PRIVATE LESSONS

While BOWERHOUSE MMA is renowned for the quality of its group classes, it’s been proven that private training provides students with greater comprehension in less time. In a one-on-one environment, the instructor can teach the lessons in the order that best suits the student, and can modify or adapt the techniques to accommodate the student's strengths and weaknesses. Each private lesson begins with a review of all previously learned techniques, followed by the introduction of 2-3 new techniques. Once you fully understand the new techniques, the instructor will show you how to combine them in a series of Reflex Development Drills. This process continues until you have mastered all the techniques in the module. Private classes offer maximum scheduling flexibility, day or night; if it works for you, we’ll make it happen. 

We offer Private One on One or Small Group training sessions in Brazilian Jiu-Jitsu, Wrestling, Boxing, and Kickboxing. Rates depend on the Instructor, and are available upon request.

PRIVATE LESSONS

Private Lessons To Fix A Blind Spot

Private lessons are great at filling in blind spots. What I mean by a blind spot, is an area where you know you aren’t getting a concept based on your results.  The key here is you also don’t know why.  If you know the why, then the answer is probably drill that particular movement more.  Your instructor should be able to put you in your “blind spot” scenario and make quick corrections by feeling what you are doing there.

Often in these blind spots I find that students are falling for “optical illusions” in Jiu Jitsu.  “Optical illusions” are areas where the student sees the movement and interprets an aspect in a way that makes sense to them but is actually slightly wrong.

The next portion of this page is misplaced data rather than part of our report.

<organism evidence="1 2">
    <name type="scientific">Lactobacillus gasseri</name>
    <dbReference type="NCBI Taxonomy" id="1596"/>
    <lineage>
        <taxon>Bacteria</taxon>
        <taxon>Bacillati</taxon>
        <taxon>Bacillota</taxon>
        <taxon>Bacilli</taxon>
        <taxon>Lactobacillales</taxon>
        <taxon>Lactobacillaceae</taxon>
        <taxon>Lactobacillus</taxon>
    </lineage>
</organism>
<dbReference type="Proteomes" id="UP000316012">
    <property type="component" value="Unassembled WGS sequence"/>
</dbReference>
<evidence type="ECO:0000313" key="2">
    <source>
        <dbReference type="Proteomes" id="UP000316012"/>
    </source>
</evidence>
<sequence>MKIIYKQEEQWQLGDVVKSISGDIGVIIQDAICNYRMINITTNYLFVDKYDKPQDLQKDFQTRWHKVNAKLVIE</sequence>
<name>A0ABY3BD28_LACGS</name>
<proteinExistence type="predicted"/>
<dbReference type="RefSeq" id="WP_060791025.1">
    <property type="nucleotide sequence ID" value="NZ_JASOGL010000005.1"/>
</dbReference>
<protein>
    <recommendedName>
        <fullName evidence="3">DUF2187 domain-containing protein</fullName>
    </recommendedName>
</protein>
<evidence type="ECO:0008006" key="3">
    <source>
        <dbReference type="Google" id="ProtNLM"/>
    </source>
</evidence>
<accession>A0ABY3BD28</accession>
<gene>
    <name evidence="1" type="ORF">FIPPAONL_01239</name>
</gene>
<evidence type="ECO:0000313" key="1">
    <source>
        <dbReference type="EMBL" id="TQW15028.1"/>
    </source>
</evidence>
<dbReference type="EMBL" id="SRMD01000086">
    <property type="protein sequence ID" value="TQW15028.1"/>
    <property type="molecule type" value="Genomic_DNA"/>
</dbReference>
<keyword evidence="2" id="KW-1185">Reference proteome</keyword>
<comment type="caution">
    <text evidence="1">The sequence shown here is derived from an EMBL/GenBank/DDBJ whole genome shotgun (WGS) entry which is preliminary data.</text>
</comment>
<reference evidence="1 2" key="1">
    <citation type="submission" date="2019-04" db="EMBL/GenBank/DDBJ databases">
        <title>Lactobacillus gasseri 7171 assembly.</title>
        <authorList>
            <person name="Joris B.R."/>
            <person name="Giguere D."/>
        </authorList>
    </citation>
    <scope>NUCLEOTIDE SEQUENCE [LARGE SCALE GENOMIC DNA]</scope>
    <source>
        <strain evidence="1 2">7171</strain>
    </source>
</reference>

An example of this principle is a private lesson I showed the other day on the trap and roll mount escape.  Many people do exactly that, they trap and then they roll.  There is actually a key step in between which is the bridge.  A solid bridge with feet close to the butt shifts your opponent’s weight from your hips (which you need to turn) to your chest.  Now your hips have a better chance of turning to come on top.  Seeing this move, it is easy to miss the distinction, but once you have felt the difference it makes complete sense.

Your blind spots tend to be areas you dread going into.  If I am thinking “I hate it when I get stuck in the bottom of turtle.” I need better options from that position.  Every position has technical options, they just may not be obvious at first.  Fixing these blind spots is an important tactic when you are one of the worst grapplers on the mat.

Preparing For A Tournament

At least 2 weeks out from your first few tournaments I strongly recommend a private lesson to build a game plan.  Tournaments aren’t about who has the better overall Brazilian Jiu Jitsu but who can implement their gameplan and play in a way that favors them. Your coach can help you build all of the elements and make sure your plan connects together.  Once you have a game plan honed by your coach, it is your job to work it every chance you get during rolling.  Make sure it stays sharp and there are no surprises.

Tweaks And Fixes After A Tournament

Win or lose in a tournament there are always things we could have done better.  The losses stick with us more sometimes.  If I lose, my number one goal is to patch the way that I lost so that I have to lose IN A COMPLETELY DIFFERENT WAY at the next tournament.  Losing the same way a few tournaments in a row is an error in my preparation.

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